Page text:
Sadly, of course, this is not the first time that unions have done exactly this type of action and undermined our nation in a time of crisis. Historian Hal Colebatch has described how union action during World War II undermined food and ammunition supplies to Australian troops facing the Japanese in New Guinea. As the Prime Minister has said, the MUA's action campaign is nothing but an extortion against the Australian people in the middle of a pandemic and a recession. Australians should be disgusted and are disgusted. Even the union itself is quietly ashamed of its own conduct. Rather than taking ownership for the disruption and delays, it has told false tales of faulty equipment and poor executive management. So far, the Labor Party have been silent in condemning this despicable action and runs interference for it in this parliament. They are complicit. If they had any concern for anything other than their own careers and their own puppet masters, the Leader of the Opposition and his apparatchiks would have the courage to stand up and condemn this despicable behaviour. As true as ever, Labor is happy to back militant unions against the interests of Australians and Australia—a gaping contrast to the productive approach taken by the Prime Minister during this crisis. It is time for the MUA to end this campaign of extortion and allow its members to get back to work and to back Australians and not to indulge in this selfish, self-interested, self-inflating practice again.
I have to say that I am very disappointed in this purely political motion by the member for Mackellar. Our maritime workers have had it tough enough this year and have stepped up when they were needed. Quite frankly, they simply don't deserve this kind of slanderous motion to be brought against them. This year, our maritime workers supported our bushfire evacuation and recovery efforts. They have worked hard to keep our goods moving during a global pandemic, and they have been 'rewarded' with job losses and unfair attacks from this government.
Let's start with the work that the Maritime Union of Australia did to raise funds to support bushfire relief efforts. MUA offices across the country became collection points, taking in food, clothing and personal hygiene products. They also collected financial donations, which were given to several schools in my electorate to help support local kids impacted by the bushfires—really important and really appreciated work. In the immediate aftermath of the bushfires, many people, including myself, called on the government to activate the Defence Force to help with evacuations and bring supplies to those who were desperately in need. Those calls took a long time to be answered. But, luckily, in some parts of the country, seafarers were there to do the work the government was avoiding.
In Mallacoota, Australian and New Zealand seafarers were the first on the scene. They brought much-needed supplies of food, water and diesel. The Norwegian-flagged ship Far Saracen was there a full 24 hours before the first naval vessel arrived. During the bushfires, they proved what a vital role shipping plays in times of crisis. They were needed and they were there. Civilian crews of the training vessel MV Sycamore and supply vessel Far Senator and the SeaLink Kangaroo Island Ferries were also there helping firefighters, helping stranded people and doing what they could to make a difference. In Eden, tugs were helping to protect those on the beaches and wharfs by using their hoses.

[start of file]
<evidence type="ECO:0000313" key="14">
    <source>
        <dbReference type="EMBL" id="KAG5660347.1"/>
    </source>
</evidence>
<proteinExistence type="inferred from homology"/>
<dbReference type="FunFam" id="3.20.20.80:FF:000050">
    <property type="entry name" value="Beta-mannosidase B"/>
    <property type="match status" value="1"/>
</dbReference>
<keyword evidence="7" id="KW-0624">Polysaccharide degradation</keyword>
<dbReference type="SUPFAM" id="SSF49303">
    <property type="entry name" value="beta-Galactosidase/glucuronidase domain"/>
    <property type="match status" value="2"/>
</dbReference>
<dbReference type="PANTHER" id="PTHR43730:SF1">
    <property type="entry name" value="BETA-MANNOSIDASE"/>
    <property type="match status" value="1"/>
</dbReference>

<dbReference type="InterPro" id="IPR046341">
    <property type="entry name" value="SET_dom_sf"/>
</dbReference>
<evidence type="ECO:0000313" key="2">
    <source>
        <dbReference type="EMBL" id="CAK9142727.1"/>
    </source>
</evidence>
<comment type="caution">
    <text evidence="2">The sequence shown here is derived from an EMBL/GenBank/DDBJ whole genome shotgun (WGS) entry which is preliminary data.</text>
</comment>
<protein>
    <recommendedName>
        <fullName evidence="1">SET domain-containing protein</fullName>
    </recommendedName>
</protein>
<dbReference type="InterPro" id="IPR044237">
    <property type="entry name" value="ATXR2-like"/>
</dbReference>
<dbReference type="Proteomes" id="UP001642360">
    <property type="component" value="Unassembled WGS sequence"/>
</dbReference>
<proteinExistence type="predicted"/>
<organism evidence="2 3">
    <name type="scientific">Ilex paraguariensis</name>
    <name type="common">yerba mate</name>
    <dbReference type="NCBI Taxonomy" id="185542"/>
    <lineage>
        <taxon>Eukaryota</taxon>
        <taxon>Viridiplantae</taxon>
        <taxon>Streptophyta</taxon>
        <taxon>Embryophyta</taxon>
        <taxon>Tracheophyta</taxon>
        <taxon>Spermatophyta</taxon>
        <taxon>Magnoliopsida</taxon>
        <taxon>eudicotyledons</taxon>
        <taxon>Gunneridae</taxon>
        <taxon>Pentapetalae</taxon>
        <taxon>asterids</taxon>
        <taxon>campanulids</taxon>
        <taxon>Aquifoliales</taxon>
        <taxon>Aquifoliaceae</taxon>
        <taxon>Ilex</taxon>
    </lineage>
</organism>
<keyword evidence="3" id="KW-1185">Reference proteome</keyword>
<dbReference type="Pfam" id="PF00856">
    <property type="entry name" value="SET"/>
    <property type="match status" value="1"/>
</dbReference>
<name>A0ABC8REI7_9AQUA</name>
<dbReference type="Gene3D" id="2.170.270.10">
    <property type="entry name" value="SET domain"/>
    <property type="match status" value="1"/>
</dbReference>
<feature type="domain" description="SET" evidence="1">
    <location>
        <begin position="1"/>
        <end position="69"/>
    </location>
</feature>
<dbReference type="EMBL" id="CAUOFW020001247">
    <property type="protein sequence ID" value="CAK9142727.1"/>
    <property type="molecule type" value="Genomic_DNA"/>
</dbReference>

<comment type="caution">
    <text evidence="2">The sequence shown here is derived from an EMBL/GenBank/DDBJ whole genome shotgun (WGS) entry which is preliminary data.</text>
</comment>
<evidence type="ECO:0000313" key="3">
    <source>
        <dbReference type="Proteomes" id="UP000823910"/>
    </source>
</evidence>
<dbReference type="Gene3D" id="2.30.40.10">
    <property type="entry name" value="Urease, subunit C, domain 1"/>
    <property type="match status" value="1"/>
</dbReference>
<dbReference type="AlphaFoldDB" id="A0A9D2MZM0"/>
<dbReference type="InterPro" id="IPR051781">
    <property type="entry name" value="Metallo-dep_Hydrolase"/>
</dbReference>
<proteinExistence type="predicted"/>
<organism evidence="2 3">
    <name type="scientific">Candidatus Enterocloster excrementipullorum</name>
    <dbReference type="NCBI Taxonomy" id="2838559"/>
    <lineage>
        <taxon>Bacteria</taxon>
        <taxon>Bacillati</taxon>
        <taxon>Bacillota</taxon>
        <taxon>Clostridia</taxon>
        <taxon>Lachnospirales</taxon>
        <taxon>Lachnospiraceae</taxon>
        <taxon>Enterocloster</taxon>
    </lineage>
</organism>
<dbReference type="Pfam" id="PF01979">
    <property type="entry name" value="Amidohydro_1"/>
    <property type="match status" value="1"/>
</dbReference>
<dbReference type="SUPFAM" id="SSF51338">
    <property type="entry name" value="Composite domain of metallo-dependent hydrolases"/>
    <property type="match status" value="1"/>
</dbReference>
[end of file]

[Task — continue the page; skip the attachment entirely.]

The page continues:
With coastal communities all across Australia cut off, seafarers did what they could, where they could. Imagine what we could have done if those were Australian-flagged ships. When the Aurora Australis was due to take its final voyage, after three decades of service to the Australian Antarctic Division, the Morrison government had the opportunity to acquire the ship and make it a specialist emergency response vessel for disasters just like the one we had just experienced. Our seafarers had shown what they could do, and I can tell you that many people on the South Coast would have been grateful for this assistance. There were fantastic efforts by volunteers in marine rescue, surf lifesaving and many other ocean based organisations all across the South Coast. They stepped up when they were needed. They were there for our community. But they could have been magnificently supported by Australian seafarers if only we had the capacity. But the Morrison government squandered this opportunity. If we had a formal coordinated emergency capacity we could have large-scale emergency relief and rescue operations.
Since the bushfires, people have continued to question why this didn't happen. Our seafarers showed it was possible. Instead, local people in my electorate who were employed on the Aurora have now lost their jobs. The Aurora Australis is set to be replaced but, due to delays, many of the seafarers who were expecting jobs on the vessel have been left in limbo, while others have been made redundant. The temporary vessel that will be arriving on Australian shores, the MPV Everest will have a foreign crew. We have local seafarers who could be manning this vessel, but instead the crew will come from overseas. Why is this government allowing this to happen? Why isn't the government stepping in to make sure Australian seafarers have jobs?
Instead, we have motions like this. Our seafarers, quite frankly, deserve better.
The truth is that our maritime workers are out there every day, doing their best, delivering high levels of productivity and trying to make a difference in what has been a hell of a year for them all. But the Morrison government have shown time and time again that they don't support our maritime workers. They won't stand up for workers—period. Well, I will always stand up for workers. I will stand up for local people who are losing their jobs. I promise you: their work has not gone unnoticed by me.